One of the fall 2016 teams created a pocket-sized, battery-powered device to detect food spoilage called Jengu. Morgan Paull, a graduate student in bioengineering and Jengu team member, said the grant money allowed them to develop the technology for Jengu in half the time, but added that the mentoring and professional connections have been the standout benefit.
“About a million programs with the same intent exist, but TomKat has been particularly skillful in helping people in our position move forward,” Paull said. “The TomKat folks seem to really understand what it’s like to do what we’re doing, and they do a marvelous job of supporting us in ways that have a real impact.”
Some teams who graduated from the program have been steadily building their companies. After graduation, co-founders Jennifer Tsau and Hedi Razavi started an energy management and conservation company called Keewi.
Tsau said that the TomKat program made all the difference in their work. “The grant really kicked things off for us – it helped us explore things. We definitely moved quicker than we would have without it,” she said. “And as you can imagine, with start-ups, timing is everything and you want to move fast.” She added that being a TomKat grantee also boosts credibility for a new company, which is helpful when courting prospective clients.
True innovation transfer
Although the formal relationship ends when grantees graduate, the inventors are not forgotten. In many cases, the relationship between the program and the alumni transfers to new ventures, including hosting new interns at their start-ups.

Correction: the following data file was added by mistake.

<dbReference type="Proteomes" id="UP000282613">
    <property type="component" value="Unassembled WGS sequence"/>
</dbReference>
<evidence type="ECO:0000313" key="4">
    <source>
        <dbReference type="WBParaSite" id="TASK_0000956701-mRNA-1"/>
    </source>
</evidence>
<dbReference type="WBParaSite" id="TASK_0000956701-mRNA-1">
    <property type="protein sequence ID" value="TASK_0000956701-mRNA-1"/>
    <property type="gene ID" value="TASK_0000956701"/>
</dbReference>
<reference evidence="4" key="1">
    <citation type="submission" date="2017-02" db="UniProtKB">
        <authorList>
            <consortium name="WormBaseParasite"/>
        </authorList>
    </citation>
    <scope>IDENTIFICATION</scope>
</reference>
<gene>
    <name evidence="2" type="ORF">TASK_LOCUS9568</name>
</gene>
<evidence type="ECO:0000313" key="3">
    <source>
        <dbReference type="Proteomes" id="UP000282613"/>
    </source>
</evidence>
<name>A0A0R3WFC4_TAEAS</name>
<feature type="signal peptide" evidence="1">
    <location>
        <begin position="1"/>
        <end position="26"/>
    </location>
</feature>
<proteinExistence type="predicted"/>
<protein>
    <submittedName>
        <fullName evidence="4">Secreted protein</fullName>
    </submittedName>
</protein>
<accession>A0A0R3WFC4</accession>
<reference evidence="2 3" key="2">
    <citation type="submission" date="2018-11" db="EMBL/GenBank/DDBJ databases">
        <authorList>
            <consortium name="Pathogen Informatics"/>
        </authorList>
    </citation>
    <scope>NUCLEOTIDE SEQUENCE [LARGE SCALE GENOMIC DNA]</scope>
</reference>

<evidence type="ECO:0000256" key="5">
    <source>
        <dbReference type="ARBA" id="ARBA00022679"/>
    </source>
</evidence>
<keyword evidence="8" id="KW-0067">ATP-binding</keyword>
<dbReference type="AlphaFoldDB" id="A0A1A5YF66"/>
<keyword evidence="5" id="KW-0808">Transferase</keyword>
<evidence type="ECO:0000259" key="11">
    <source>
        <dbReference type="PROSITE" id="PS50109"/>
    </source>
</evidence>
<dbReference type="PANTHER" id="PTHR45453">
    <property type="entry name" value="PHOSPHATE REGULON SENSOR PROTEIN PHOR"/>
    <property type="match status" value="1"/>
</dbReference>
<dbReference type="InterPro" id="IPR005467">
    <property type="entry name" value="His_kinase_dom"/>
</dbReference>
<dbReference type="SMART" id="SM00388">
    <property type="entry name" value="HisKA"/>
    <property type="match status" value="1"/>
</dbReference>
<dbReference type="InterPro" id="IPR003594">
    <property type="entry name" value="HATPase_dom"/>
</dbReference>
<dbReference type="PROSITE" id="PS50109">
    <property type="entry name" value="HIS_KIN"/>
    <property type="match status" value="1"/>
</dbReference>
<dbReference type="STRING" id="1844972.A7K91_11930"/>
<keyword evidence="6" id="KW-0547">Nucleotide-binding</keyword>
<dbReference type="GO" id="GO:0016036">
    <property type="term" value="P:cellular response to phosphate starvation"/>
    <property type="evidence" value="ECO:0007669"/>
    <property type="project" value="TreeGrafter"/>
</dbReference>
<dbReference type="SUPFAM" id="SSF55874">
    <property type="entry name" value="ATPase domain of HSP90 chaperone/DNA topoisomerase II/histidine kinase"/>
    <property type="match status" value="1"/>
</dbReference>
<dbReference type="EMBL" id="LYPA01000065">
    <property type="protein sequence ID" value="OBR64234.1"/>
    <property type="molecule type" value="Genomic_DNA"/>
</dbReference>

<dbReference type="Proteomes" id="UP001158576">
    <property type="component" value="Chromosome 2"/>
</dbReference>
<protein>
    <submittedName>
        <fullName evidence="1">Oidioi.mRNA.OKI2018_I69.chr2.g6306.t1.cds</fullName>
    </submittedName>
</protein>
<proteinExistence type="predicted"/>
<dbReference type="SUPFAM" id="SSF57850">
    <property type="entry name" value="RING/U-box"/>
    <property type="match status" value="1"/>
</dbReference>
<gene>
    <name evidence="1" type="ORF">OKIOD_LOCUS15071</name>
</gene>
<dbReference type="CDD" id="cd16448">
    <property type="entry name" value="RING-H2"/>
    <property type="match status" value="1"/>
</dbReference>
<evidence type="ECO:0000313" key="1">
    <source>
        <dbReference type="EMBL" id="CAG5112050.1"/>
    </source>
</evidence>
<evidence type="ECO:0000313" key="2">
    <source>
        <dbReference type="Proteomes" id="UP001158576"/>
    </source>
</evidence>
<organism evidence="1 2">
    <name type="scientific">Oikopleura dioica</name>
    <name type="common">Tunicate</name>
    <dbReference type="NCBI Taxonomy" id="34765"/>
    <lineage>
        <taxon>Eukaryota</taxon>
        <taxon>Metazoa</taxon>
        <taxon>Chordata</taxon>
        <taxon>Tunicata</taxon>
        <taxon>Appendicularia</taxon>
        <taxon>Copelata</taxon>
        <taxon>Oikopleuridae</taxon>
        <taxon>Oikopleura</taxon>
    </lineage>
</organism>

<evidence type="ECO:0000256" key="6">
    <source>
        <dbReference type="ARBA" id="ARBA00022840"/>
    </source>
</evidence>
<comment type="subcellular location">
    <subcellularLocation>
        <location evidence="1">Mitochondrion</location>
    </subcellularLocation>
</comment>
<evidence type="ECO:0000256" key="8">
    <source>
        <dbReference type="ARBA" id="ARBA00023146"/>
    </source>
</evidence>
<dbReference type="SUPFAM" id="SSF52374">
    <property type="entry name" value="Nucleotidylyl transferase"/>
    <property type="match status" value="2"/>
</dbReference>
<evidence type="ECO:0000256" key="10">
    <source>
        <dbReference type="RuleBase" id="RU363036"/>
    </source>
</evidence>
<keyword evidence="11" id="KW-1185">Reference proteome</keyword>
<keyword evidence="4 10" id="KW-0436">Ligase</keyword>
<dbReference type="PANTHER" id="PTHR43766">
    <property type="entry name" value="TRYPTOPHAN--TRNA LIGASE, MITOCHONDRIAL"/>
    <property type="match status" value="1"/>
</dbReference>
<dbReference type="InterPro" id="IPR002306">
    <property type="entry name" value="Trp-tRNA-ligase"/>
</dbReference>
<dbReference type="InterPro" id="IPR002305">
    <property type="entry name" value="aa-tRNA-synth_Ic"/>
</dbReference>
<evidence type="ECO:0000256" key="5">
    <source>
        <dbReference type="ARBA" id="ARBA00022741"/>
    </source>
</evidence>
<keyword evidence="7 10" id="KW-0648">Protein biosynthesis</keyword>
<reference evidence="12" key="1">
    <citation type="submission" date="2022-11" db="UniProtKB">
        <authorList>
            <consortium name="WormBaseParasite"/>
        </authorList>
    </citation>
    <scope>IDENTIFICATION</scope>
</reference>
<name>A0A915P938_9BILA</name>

Danica Sarlya, center and program manager at TomKat, started a summer internship program in 2014 for undergraduates. The goal was to match students with Innovation Transfer start-up companies.
She started small. “We wanted to see if there’s a need, see if there’s the desire,” Sarlya said. “When we received 60 applications for the 4 internship slots, we were like, ‘OK, next year we need to try and find more!’” She added that interest continues to grow – this summer there will be 20 interns.
Keewi took their experience and brought it full circle: they hosted an intern last summer and are planning on having another this year. “It was super helpful for us,” Tsau said. As Keewi grew, they were looking to make changes to their web application. “We were able to get someone who was majoring in computer science and had previous front end development experience.”
Tsau said that she and co-founder Razavi have participated in multiple events with the TomKat Center since graduating and will continue to do so. “The community, the connections, the feedback and advice we got is what makes it super unique. It’s really special what they’ve been able to do.”
This article was originally published in the Stanford Report
Bent is also the Senior Associate Dean of Faculty and Academic Affairs and Jagdeep and Roshni Singh Professor in the School of Engineering and a senior fellow in the Precourt Institute for Energy, a member of Stanford Bio-X and an affiliate of the Stanford Woods Institute for the Environment.